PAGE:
The English Football League looks poised to score a new media rights deal soon.
Sportsmail reports that leagues of professional football clubs in England and Wales are likely to see a significant increase in broadcast rights. Sky Sports currently holds these rights in the UK under a contract worth approximately $142 million per season. But for the media giant to retain the TV rights, he will almost certainly have to double his bid.
Media companies line up to bid for EFL games
Sportsmail also learned that the EFL is currently overwhelmed by the variety of media companies showing interest. The league said he began negotiations with broadcasters in October and has already received a lot of feedback. DAZN, Viaplay, and BT Sport are all reportedly wearing their hats to the ring to battle Sky Sports for the rights to broadcast the live game.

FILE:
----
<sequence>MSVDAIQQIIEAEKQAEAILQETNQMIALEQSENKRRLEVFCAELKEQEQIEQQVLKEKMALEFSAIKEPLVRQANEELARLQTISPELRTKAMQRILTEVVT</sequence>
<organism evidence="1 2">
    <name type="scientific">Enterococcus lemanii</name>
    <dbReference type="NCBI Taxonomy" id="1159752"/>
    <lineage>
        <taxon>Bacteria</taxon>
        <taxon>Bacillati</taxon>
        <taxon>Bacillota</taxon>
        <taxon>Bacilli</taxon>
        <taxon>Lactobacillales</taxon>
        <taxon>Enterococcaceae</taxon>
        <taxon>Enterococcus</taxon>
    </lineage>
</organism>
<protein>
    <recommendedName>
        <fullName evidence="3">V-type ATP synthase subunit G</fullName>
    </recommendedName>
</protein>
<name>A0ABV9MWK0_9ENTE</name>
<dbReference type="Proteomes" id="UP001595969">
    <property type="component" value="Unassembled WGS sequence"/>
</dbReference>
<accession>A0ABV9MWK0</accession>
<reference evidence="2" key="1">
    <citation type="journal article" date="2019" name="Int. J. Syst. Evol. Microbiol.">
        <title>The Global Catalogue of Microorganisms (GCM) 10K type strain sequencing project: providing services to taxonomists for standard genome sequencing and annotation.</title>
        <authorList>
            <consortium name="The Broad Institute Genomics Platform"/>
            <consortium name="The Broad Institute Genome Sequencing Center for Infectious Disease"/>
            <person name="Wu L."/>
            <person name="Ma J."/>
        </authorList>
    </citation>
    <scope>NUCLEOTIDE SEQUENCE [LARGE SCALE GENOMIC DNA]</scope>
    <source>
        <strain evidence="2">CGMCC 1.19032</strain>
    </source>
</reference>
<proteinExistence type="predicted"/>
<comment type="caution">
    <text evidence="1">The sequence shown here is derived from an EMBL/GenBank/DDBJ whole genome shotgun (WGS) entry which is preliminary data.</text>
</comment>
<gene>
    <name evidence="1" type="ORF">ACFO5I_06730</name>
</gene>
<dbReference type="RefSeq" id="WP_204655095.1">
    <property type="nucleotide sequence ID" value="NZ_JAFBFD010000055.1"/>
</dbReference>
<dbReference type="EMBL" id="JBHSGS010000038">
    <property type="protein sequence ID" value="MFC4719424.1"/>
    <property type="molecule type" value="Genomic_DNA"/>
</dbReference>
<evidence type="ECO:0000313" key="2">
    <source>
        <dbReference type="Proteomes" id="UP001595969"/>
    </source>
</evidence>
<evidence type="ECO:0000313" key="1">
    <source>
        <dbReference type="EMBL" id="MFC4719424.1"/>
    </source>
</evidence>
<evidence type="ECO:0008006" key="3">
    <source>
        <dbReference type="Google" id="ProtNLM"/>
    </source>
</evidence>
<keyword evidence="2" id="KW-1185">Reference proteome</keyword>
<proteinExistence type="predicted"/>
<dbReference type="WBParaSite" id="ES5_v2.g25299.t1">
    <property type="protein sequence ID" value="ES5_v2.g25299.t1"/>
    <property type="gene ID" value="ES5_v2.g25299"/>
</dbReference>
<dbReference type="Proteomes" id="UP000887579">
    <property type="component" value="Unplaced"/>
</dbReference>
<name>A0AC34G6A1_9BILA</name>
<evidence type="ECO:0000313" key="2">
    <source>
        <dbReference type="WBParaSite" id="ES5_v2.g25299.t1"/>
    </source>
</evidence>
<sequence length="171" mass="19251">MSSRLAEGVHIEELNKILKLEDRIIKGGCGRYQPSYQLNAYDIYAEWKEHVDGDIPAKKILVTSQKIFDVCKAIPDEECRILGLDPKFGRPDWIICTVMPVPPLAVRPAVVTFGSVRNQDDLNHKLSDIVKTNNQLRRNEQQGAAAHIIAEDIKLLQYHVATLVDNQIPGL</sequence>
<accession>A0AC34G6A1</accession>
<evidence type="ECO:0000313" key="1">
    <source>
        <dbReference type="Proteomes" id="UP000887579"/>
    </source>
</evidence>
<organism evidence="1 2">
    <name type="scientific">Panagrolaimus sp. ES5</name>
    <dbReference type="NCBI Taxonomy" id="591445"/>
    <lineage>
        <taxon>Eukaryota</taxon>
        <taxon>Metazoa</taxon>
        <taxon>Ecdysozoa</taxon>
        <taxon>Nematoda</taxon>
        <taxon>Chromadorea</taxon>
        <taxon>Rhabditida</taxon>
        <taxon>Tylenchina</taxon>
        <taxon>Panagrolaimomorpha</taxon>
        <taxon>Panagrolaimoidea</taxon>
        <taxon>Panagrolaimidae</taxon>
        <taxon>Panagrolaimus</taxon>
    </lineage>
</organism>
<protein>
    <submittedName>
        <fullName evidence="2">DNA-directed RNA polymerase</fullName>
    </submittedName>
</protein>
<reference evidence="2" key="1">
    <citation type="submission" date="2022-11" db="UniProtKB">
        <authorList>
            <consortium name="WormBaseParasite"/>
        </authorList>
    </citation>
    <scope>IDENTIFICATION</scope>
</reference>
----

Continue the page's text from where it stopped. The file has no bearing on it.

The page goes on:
The upcoming media rights deal for EFL games is expected to exceed $240 million annually. This means Sky Sports may have to double his current contract to keep him in the EFL. Sky has been broadcasting his EFL matches live since 2002.
New deals will allow you to watch more matches
Sportsmail also reported last year that the EFL would be able to buy every match under its new contract. This means no more power outages on Saturday afternoons in the UK. Saturday’s game will take place at 3pm local time after decades of power outages. All three of his divisions in the EFL, the playoffs and the EFL Cup, are in dispute for new media rights.
Sky’s current deal only allows it to broadcast 138 games per season. This includes his two championship games every weekend and a handful of Ligue 1 and Ligue 2 games.
Clubs in these divisions were told earlier in the week they were confident the EFL would reach a five-year deal on media rights in these. This could generate $1 billion for these teams.
Here in the US, ESPN now holds the rights to broadcast the EFL Championship matches on streaming service ESPN+. Matches not available on ESPN+ are available on iFollow, a subscription service available to individual clubs.
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